In general, QB1 moves at such a fast pace that it doesn't allow for thoughtful character development. Not only that, but the story that QB1 does tell is hokey and clumsily unraveled. The story overall feels barebones and incomplete, with the entirety of the QB1 mode feeling like a half-baked idea in the end.

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Despite the lackluster story and the way it's delivered, QB1 succeeds in connecting you to your on-field performance and inspiring you to improve or play differently each week once you've made it to the NFL. The text message system, while not the best avenue for full conversation, is better utilized in delivering week-to-week objectives and challenges. You can complete these to earn XP, which you can then invest into your character in an RPG-lite-like system where you choose which aspects of your game you want to develop.

As an example, I responded with some trash talk against one of the league's best cornerbacks, Richard Sherman, and my Game Day Goal, as it's called, was to achieve 400 yards or more of offense and a 60-yard pass--not an easy task with Sherman in the backfield. The system is dynamic and responsive to what happens on the field week-to-week, and this is a nice touch that provides a further level of connection to your character and their status in the league.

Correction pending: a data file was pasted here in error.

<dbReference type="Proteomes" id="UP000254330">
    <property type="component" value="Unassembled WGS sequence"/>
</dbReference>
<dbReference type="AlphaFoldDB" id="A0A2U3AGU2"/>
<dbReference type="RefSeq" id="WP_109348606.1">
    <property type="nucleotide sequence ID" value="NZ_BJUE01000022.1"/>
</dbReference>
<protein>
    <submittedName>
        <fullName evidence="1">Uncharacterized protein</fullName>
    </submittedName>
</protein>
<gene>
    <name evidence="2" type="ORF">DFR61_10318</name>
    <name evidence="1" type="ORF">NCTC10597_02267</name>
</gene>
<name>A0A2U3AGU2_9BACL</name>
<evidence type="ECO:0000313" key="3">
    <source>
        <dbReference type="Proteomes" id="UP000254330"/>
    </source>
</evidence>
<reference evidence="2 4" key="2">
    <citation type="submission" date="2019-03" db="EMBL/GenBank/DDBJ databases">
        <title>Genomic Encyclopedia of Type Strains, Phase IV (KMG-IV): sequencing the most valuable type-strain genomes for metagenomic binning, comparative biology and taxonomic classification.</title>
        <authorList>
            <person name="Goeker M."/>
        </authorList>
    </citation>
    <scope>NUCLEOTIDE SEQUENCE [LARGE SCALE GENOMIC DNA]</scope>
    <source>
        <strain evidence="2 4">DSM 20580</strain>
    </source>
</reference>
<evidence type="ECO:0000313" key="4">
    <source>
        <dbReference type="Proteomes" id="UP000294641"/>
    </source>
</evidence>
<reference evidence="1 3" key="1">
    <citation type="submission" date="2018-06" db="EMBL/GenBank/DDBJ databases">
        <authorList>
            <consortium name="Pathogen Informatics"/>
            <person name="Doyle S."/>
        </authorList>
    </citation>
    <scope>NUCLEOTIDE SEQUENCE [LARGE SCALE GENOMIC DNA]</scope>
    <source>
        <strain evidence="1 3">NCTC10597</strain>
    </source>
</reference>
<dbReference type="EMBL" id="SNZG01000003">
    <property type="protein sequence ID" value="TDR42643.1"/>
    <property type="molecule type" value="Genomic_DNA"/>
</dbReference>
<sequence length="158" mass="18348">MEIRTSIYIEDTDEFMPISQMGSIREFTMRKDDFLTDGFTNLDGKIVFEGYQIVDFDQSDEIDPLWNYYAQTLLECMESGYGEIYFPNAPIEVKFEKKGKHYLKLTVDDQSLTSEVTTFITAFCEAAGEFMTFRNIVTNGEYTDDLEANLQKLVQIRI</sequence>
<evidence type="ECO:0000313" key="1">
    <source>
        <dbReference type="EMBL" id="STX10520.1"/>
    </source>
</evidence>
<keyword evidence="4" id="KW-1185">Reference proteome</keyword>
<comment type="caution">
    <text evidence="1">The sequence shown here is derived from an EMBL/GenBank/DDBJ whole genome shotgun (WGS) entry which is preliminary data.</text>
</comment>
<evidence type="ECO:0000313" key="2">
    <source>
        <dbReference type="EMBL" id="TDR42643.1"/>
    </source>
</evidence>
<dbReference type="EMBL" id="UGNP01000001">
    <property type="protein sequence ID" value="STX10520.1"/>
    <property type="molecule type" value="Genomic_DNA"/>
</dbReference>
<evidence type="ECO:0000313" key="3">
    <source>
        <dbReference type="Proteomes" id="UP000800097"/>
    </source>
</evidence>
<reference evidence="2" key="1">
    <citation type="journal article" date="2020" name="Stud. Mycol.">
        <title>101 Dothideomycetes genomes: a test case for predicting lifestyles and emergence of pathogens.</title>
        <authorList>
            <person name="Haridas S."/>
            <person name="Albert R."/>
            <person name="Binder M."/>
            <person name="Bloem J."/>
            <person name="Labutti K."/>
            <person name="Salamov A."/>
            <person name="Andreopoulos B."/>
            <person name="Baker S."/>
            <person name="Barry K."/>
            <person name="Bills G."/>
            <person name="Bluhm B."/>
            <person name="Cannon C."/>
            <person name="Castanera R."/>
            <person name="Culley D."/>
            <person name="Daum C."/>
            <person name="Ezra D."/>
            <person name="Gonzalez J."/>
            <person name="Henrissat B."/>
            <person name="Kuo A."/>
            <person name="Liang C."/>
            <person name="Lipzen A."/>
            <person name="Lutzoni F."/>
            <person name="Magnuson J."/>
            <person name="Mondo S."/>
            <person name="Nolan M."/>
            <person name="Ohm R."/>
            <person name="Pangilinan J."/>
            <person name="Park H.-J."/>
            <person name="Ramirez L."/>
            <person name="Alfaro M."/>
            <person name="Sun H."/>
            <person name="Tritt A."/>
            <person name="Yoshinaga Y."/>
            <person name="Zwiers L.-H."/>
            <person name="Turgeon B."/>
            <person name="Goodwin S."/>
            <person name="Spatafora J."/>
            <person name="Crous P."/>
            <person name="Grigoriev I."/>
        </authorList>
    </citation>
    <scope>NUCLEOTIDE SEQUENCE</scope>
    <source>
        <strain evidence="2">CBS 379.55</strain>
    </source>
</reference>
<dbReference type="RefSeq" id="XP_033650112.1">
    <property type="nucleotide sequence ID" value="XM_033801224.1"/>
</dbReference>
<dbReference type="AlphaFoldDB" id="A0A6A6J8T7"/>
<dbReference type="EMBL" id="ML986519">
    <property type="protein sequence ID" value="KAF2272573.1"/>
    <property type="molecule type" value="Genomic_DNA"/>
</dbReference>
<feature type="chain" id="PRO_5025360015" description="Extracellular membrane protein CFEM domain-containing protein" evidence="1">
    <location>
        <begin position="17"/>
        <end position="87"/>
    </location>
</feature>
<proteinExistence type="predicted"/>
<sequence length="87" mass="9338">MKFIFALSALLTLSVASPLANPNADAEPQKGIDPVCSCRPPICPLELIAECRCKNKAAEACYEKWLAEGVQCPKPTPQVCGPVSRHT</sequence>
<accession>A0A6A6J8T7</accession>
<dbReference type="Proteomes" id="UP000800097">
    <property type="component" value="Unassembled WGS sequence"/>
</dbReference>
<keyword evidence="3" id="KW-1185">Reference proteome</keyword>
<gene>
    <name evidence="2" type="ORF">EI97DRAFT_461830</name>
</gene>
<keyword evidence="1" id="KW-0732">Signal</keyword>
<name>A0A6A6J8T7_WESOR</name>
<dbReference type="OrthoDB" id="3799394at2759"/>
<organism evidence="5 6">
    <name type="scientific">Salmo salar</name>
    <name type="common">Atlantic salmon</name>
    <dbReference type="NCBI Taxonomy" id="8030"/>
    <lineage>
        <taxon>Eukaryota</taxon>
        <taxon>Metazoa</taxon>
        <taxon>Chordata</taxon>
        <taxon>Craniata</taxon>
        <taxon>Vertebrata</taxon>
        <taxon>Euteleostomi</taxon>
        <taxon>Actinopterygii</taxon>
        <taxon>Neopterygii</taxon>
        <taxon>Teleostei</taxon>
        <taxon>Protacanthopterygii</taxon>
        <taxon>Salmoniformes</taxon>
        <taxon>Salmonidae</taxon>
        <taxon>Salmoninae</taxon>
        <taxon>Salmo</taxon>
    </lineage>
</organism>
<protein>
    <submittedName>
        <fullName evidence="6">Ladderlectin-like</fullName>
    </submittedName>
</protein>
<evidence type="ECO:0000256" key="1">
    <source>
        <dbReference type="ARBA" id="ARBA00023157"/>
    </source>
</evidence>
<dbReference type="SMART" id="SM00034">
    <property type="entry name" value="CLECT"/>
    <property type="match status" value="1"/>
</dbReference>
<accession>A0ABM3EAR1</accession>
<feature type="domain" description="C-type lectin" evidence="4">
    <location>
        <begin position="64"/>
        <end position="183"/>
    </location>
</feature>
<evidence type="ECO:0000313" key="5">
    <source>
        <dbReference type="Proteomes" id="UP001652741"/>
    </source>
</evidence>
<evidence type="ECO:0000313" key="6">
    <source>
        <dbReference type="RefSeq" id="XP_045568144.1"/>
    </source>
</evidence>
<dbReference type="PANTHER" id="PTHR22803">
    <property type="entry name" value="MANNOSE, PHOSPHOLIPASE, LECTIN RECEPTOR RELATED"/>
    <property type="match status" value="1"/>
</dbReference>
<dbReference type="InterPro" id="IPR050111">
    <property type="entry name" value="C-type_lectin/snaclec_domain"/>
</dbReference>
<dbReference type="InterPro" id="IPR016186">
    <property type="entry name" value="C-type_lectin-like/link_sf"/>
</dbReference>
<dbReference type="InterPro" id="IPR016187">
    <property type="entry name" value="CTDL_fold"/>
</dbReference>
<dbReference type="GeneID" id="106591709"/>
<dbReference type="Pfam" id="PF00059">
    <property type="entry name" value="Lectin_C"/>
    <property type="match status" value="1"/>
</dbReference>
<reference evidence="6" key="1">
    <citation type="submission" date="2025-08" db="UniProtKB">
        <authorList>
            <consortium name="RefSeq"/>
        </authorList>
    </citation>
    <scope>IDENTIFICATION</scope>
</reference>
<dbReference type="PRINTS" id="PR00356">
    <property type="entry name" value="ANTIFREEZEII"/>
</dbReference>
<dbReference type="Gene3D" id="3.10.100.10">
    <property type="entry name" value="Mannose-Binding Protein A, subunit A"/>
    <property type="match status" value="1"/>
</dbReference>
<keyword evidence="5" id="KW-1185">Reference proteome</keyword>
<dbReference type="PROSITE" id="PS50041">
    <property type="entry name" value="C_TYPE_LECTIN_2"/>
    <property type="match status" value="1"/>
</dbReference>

Madden 20's standard Franchise mode, which is separate from the QB1 mode, gets a welcome update this year. Its implementation of the new Scenario Engine, which lets you interact with players and coaches through the aforementioned text-message system, is the best new feature for Franchise. Like with QB1, having weekly objectives that you decide on is a compelling way to keep you interested and engaged in a 16+ week season that can otherwise get monotonous and repetitive. However, Franchise mode overall doesn't get any other significant or meaningful updates this year, which might be a bummer for seasoned players wanting more.

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Perhaps the biggest and most exciting change for Madden 20 are the new X-Factor and Superstar abilities. 50 of the league's best players have been given these super abilities, and they revamp the fundamentals of Madden playmaking. X-Factor abilities are unlocked when you meet the qualifications to get "in the zone"--for some QBs, it's throwing for 5 or more yards in the air multiple times without making a mistake--while Superstar abilities are passive traits tied to your player that are always active.